How women-centric agendas could be the next big driver of change in Indian politics
The recently concluded elections in West Bengal were perhaps the most interesting political contests in recent memory. A national party, using all its might and resources, challenging one of the strongest regional parties. In the end, Mamta Banerjee, the only female chief minister in India, managed to pull off a huge victory, one that may even go on to project her as the face of the opposition in the future.
But perhaps the most significant development in Bengal and elsewhere this election season has been the way political parties have been trying to actively engage women voters and highlight policies and promises meant for their direct benefit. In the states that went for polls earlier this year, the female voter played a decisive role in deciding which party came to power. Even though identity politics continues to be a recurring theme in political campaigns, women are more likely to vote on the basis of development related issues.
The central strategy used by the TMC in the election was to project CM Mamta Banerjee as ‘Banglar Nijer Meye’ or Bengal’s own daughter. Throughout the campaign, they invested huge sums of money to advertise welfare schemes for women launched by their government. They further promised to introduce a minimum income support scheme through which up to Rs 12000 were to be directly transferred to bank accounts of women heads of each family. Poll strategist Prashant Kishor’s digital media team was quick to call attention to any misogynistic comments by any opposition leaders, rallying more and more support for Mamta Banerjee among women. According to various surveys, TMC’s overall vote share among women voters was well above fifty per cent. It was even greater among women from lower-income households.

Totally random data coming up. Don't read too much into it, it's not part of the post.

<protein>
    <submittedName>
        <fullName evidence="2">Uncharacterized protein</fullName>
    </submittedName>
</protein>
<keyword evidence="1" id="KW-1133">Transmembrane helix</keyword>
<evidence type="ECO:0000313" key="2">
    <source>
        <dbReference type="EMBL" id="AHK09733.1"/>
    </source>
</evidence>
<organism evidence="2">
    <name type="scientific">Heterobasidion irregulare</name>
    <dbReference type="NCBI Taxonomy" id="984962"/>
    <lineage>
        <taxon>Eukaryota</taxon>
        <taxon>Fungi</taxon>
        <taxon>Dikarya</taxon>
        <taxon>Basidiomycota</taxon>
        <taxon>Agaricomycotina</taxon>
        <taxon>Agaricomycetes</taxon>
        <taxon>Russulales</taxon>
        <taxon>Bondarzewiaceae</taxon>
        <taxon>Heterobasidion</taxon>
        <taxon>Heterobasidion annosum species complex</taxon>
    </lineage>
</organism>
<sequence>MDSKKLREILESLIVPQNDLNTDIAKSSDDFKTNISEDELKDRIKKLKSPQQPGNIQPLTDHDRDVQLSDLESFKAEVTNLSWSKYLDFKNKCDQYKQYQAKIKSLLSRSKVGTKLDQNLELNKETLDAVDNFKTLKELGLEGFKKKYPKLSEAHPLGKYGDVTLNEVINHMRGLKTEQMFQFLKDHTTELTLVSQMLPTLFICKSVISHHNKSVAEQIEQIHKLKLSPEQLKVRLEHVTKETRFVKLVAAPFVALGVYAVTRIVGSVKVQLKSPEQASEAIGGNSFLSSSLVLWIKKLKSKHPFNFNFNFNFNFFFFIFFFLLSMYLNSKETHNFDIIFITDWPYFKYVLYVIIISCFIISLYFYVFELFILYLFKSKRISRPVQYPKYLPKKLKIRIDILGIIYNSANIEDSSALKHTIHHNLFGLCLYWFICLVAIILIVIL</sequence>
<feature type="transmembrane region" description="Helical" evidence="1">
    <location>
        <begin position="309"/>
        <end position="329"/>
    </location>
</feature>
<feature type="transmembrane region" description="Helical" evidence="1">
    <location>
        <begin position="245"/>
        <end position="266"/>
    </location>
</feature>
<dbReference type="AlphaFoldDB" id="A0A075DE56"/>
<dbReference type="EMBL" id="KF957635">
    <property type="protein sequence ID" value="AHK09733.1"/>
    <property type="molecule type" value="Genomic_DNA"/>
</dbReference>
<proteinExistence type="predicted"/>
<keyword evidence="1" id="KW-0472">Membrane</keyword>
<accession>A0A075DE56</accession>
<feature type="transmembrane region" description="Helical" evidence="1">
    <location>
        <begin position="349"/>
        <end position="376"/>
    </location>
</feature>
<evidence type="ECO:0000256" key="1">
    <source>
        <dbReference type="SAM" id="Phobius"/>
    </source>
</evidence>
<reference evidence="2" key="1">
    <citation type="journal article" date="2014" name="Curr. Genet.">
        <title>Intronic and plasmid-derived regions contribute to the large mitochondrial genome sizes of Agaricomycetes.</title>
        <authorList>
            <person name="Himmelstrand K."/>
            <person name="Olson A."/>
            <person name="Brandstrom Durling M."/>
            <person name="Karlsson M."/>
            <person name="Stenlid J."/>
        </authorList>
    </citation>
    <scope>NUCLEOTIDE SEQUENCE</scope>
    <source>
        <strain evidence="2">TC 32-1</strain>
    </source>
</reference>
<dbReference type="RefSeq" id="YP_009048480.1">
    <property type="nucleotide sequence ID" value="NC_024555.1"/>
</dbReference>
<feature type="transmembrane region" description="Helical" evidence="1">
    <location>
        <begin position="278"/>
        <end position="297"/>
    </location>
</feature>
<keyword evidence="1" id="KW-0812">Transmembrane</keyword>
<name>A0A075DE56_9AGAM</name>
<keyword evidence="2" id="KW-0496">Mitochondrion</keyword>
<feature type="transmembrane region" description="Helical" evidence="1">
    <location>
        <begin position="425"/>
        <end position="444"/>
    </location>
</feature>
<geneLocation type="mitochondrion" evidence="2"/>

Elsewhere in Assam, the BJP government seems to have benefited from similar schemes floated to tilt women in its favour. According to data presented in the state budget last February, more than 1.7 million women have so far received cash assistance under Orunodoi, their direct bank transfer scheme which targets women as the ‘primary caretakers of the household’. They also facilitated generous aid and loans to self-help groups. Also, various other schemes benefited students, divorcees and unmarried women.
In Kerala as well, women voters played a crucial role in giving the Left Democratic Front a second term. Both the LDF and UDF promised some form of pension for housewives. However, the government’s welfare schemes to mitigate damage due to floods and the pandemic induced lockdown earned a lot of goodwill.
The status of women is a critical factor in making societies more prosperous. Economic empowerment of women is highly connected with poverty reduction as women tend to invest more of their earnings in their children and communities. Hence both, the Centre and State governments must attach great importance to women empowerment.
By Anshul Agarwal